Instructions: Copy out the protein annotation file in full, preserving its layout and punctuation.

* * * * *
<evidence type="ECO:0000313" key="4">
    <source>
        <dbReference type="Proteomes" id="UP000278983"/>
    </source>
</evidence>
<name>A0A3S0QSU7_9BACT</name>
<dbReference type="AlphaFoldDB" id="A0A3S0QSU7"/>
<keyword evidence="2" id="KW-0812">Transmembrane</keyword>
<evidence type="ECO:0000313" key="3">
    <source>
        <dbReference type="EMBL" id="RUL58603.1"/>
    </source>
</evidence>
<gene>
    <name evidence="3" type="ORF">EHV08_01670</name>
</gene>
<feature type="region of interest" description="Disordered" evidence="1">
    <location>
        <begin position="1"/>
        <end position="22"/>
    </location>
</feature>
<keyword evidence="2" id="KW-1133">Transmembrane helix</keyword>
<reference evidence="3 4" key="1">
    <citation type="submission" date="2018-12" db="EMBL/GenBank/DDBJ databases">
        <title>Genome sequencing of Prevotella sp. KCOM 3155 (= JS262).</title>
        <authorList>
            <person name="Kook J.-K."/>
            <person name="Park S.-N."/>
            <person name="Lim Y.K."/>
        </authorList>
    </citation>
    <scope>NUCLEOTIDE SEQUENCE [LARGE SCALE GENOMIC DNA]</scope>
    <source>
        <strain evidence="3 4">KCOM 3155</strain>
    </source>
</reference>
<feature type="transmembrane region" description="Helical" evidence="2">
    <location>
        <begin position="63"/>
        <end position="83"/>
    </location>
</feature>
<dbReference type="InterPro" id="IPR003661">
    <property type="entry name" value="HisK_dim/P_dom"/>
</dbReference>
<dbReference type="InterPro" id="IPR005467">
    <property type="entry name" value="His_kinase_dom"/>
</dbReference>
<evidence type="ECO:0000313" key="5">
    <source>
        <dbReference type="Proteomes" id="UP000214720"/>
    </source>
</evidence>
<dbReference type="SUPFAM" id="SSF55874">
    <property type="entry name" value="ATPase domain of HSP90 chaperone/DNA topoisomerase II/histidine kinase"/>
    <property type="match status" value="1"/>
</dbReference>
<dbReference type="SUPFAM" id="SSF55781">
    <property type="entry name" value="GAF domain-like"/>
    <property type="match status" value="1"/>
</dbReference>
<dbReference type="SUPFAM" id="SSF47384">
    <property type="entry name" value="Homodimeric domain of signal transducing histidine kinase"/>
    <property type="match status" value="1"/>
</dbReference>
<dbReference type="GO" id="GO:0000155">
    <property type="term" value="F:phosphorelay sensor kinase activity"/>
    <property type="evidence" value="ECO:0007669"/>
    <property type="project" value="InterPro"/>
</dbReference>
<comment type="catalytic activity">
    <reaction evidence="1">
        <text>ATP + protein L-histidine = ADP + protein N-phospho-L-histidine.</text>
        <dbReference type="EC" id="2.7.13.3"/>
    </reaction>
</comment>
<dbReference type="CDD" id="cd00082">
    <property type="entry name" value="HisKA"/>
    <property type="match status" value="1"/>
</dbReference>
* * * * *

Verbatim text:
<evidence type="ECO:0000313" key="4">
    <source>
        <dbReference type="Proteomes" id="UP000278983"/>
    </source>
</evidence>
<name>A0A3S0QSU7_9BACT</name>
<dbReference type="AlphaFoldDB" id="A0A3S0QSU7"/>
<keyword evidence="2" id="KW-0812">Transmembrane</keyword>
<evidence type="ECO:0000313" key="3">
    <source>
        <dbReference type="EMBL" id="RUL58603.1"/>
    </source>
</evidence>
<gene>
    <name evidence="3" type="ORF">EHV08_01670</name>
</gene>
<feature type="region of interest" description="Disordered" evidence="1">
    <location>
        <begin position="1"/>
        <end position="22"/>
    </location>
</feature>
<keyword evidence="2" id="KW-1133">Transmembrane helix</keyword>
<reference evidence="3 4" key="1">
    <citation type="submission" date="2018-12" db="EMBL/GenBank/DDBJ databases">
        <title>Genome sequencing of Prevotella sp. KCOM 3155 (= JS262).</title>
        <authorList>
            <person name="Kook J.-K."/>
            <person name="Park S.-N."/>
            <person name="Lim Y.K."/>
        </authorList>
    </citation>
    <scope>NUCLEOTIDE SEQUENCE [LARGE SCALE GENOMIC DNA]</scope>
    <source>
        <strain evidence="3 4">KCOM 3155</strain>
    </source>
</reference>
<feature type="transmembrane region" description="Helical" evidence="2">
    <location>
        <begin position="63"/>
        <end position="83"/>
    </location>
</feature>
<dbReference type="InterPro" id="IPR003661">
    <property type="entry name" value="HisK_dim/P_dom"/>
</dbReference>
<dbReference type="InterPro" id="IPR005467">
    <property type="entry name" value="His_kinase_dom"/>
</dbReference>
<evidence type="ECO:0000313" key="5">
    <source>
        <dbReference type="Proteomes" id="UP000214720"/>
    </source>
</evidence>
<dbReference type="SUPFAM" id="SSF55874">
    <property type="entry name" value="ATPase domain of HSP90 chaperone/DNA topoisomerase II/histidine kinase"/>
    <property type="match status" value="1"/>
</dbReference>
<dbReference type="SUPFAM" id="SSF55781">
    <property type="entry name" value="GAF domain-like"/>
    <property type="match status" value="1"/>
</dbReference>
<dbReference type="SUPFAM" id="SSF47384">
    <property type="entry name" value="Homodimeric domain of signal transducing histidine kinase"/>
    <property type="match status" value="1"/>
</dbReference>
<dbReference type="GO" id="GO:0000155">
    <property type="term" value="F:phosphorelay sensor kinase activity"/>
    <property type="evidence" value="ECO:0007669"/>
    <property type="project" value="InterPro"/>
</dbReference>
<comment type="catalytic activity">
    <reaction evidence="1">
        <text>ATP + protein L-histidine = ADP + protein N-phospho-L-histidine.</text>
        <dbReference type="EC" id="2.7.13.3"/>
    </reaction>
</comment>
<dbReference type="CDD" id="cd00082">
    <property type="entry name" value="HisKA"/>
    <property type="match status" value="1"/>
</dbReference>